At its first quarter 2001 conference call, EarthLink Inc., officials predicted little gain in residential dial-up Internet access for 2001 at a time when they’ve almost perfected the process.
Instead, the Internet service provider is launching an aggressive campaign to capture 500,000 broadband customers by the end of the year, fueled mainly by gains in digital subscriber line provisioning and inclusion on cable networks like AOL Time Warner Inc.
With 288,000 broadband users under EarthLink’s belt already, a gain of 73,000 subscribers from fourth quarter 2000, the ISP netted $32 million in revenues. That’s 11 percent of the $295 million they reported, a number they expect to increase by the end of the year.
Customer loyalty remained high for the company known for its high quality of service. Despite raising the monthly costs for DSL to $49.95 a month in its 90 markets, EarthLink has an enviable churn rate of only 3.8 percent, down from last year’s 5 percent.
The ISP made big gains in its DSL deployment, bringing its digital subscriber line (DSL) backlog down from 49,000 to 30,000 around the country. Accounting for that, officials said, was the 90 percent of retail customers using the self-install option, which reduced the provisioning time dramatically. Officials hope to increase the percentage over the year.
Little was said about its satellite service, offered through a partnership with Hughes Networks. The high-speed option has seen lukewarm acceptance from mainstream bandwidth junkies and remains the broadband service of choice only in remote areas.
Already providing high-speed Internet access with DSL and satellite service, its upcoming inclusion on AOL Time Warner’s cable network is expected to bring a boost to broadband numbers.
Officials expect to get on the cable network sometime in the third quarter of 2001. Time Warner, a division of AOL Time Warner, is required to send notice to EarthLink 120 days before its eligible to sign AOL subscribers to the network.
Betty said the tests are running smoothly and believes the cable company is playing fair when it comes to including EarthLink on the network.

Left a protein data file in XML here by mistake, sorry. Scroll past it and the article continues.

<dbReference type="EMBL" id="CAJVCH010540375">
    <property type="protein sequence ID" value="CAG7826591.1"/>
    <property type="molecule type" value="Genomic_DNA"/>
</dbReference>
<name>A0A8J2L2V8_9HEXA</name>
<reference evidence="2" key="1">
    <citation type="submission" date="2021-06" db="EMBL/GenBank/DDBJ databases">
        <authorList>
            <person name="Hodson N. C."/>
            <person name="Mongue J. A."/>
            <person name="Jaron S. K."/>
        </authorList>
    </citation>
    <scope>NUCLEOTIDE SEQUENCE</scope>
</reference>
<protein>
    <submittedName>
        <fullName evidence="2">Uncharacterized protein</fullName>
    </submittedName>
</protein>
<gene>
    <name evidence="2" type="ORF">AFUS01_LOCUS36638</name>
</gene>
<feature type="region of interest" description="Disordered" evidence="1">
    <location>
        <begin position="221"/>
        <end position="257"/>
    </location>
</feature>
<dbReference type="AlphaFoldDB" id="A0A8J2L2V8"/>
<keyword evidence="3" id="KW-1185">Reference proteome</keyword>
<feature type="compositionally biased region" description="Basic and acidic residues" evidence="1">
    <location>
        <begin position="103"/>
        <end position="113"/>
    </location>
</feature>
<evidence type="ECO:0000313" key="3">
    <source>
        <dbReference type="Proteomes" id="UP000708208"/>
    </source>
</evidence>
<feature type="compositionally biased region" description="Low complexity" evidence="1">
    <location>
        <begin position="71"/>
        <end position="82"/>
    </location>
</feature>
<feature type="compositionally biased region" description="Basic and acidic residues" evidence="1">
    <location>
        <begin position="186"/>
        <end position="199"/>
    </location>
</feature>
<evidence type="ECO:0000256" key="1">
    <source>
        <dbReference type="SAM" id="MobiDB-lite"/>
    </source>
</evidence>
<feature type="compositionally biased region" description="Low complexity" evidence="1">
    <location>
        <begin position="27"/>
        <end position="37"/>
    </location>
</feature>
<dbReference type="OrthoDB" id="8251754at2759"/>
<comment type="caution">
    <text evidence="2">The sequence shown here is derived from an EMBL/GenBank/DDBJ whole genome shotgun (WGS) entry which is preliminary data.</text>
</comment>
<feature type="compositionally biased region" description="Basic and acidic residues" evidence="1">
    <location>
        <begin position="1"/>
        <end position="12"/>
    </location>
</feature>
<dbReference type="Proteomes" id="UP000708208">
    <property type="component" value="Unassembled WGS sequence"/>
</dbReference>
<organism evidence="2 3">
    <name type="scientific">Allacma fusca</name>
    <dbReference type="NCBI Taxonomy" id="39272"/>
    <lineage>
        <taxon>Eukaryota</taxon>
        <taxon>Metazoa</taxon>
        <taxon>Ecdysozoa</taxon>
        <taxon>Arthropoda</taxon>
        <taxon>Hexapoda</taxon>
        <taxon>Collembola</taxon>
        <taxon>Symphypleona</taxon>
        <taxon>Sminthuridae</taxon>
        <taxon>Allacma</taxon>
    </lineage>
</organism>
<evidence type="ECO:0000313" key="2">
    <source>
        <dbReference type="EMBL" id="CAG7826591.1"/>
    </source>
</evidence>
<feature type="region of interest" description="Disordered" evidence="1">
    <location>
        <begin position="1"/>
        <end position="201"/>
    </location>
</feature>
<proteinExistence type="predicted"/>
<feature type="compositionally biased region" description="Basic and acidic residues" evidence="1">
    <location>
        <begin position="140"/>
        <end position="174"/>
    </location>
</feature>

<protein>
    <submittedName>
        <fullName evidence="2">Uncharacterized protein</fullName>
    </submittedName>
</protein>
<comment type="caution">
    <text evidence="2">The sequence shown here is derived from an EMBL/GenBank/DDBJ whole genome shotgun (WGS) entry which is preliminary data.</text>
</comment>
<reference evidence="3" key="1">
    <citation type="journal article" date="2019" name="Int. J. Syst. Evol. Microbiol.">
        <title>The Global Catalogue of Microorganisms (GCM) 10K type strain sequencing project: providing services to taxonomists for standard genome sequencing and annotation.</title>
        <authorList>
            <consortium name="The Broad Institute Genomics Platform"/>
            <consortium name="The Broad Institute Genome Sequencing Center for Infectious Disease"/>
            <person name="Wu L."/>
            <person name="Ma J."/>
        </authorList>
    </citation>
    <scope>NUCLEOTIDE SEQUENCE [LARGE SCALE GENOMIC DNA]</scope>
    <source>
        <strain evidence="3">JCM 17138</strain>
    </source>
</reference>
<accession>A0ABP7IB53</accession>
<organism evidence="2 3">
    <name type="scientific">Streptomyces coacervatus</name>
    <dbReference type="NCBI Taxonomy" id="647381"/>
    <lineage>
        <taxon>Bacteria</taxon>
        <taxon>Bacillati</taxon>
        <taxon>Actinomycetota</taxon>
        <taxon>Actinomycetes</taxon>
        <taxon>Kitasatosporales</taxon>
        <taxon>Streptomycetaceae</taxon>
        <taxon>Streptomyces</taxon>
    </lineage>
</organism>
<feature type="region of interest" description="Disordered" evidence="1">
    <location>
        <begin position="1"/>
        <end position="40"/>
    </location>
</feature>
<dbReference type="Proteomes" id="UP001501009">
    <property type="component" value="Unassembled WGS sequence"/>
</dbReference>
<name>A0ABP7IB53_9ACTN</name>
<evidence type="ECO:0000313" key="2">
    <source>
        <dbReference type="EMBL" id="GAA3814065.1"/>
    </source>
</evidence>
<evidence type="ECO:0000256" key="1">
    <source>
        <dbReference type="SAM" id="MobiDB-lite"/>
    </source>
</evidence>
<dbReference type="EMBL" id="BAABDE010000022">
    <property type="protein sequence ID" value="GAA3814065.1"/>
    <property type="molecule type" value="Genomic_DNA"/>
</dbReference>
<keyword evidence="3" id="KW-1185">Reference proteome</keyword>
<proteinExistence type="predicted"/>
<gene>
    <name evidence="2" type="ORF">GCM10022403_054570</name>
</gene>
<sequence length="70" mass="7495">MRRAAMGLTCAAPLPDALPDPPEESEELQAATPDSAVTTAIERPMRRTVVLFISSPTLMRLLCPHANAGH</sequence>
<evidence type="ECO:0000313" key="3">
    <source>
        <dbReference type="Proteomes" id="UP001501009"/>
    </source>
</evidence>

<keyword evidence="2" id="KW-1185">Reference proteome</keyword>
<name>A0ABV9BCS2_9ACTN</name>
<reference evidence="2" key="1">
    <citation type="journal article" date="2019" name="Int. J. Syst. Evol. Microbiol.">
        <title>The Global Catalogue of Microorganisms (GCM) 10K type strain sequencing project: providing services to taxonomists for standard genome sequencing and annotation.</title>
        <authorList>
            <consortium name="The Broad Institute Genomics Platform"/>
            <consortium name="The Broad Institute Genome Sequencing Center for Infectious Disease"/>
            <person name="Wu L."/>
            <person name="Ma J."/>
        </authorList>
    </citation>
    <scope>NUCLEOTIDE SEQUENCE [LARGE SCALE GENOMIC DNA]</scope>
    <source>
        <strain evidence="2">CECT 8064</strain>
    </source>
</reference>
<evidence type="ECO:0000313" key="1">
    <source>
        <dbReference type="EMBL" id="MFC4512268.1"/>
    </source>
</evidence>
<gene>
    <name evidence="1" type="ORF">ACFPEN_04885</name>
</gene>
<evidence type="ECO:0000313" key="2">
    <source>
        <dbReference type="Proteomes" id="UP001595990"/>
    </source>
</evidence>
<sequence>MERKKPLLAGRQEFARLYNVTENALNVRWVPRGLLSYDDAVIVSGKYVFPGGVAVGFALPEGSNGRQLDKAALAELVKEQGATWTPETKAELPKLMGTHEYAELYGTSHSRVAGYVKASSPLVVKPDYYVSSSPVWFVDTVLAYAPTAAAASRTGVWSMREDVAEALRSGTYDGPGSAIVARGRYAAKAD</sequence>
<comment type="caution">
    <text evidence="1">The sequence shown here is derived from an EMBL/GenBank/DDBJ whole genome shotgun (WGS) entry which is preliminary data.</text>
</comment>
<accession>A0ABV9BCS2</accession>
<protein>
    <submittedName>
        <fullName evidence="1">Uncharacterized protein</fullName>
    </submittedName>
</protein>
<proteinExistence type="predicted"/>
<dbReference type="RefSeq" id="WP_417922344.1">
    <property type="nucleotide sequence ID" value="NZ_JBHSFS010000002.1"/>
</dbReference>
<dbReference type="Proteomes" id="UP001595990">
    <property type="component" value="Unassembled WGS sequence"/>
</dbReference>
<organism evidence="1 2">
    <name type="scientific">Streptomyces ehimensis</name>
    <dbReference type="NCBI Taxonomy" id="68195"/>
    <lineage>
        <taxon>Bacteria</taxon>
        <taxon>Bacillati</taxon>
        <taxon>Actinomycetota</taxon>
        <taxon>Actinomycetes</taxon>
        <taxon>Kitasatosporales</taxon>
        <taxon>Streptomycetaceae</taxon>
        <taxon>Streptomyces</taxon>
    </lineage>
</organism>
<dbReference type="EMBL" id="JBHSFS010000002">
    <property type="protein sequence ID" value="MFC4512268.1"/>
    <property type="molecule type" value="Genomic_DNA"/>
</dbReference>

“Right now I think its more of a billing problem than technical problems, but I’m sure they are doing everything carefully so that customers have a good experience signing up on the network,” Betty said.
Officials said they are already conducting field trials with AT&T and expect to start field trials with Comcast sometime this quarter.
He added that while he expects to run into snags when dealing with AOL, he doesn’t “expect red carpet treatment any more then we get when dealing with the RBOCs (regional Bell operating centers) for DSL.”
EarthLink, normally the second-largest Internet service provider in the nation with 4.8 million subscribers, found itself lagging behind the Microsoft Network (with five million subscribers) and America Online, Inc. (with 29 million subscribers)
Garry Betty, EarthLink chief executive officer, said the numbers reflected by the other ISPs show companies that are trying to obfuscate the facts on the number of paying subscribers.
In the case of Microsoft, much of its subscriber growth came through a heavily-marketed campaign tied with a $400 rebate program, which ended in February, Betty said. MSN’s new goal is to get first-time computer users to sign up for a free year of Internet access, in the hopes they sign on for the premium service next year. AOL is doing the same thing, he said, with its free signup promotions.
The inclusion of non-paying customers, he said, just confuses the issue and is no different than the numbers provided by a free ISP.
“Those subs, which we wouldn’t count since we aren’t getting any money, are no different than NetZero’s subs,” Betty said. “We haven’t given up on narrowband, we think there are opportunities to grow that base. We just aren’t going to do it at any cost.”
Another reason for the relatively small gain in dial-up numbers is the customer migration from narrowband to one of EarthLink’s broadband offerings.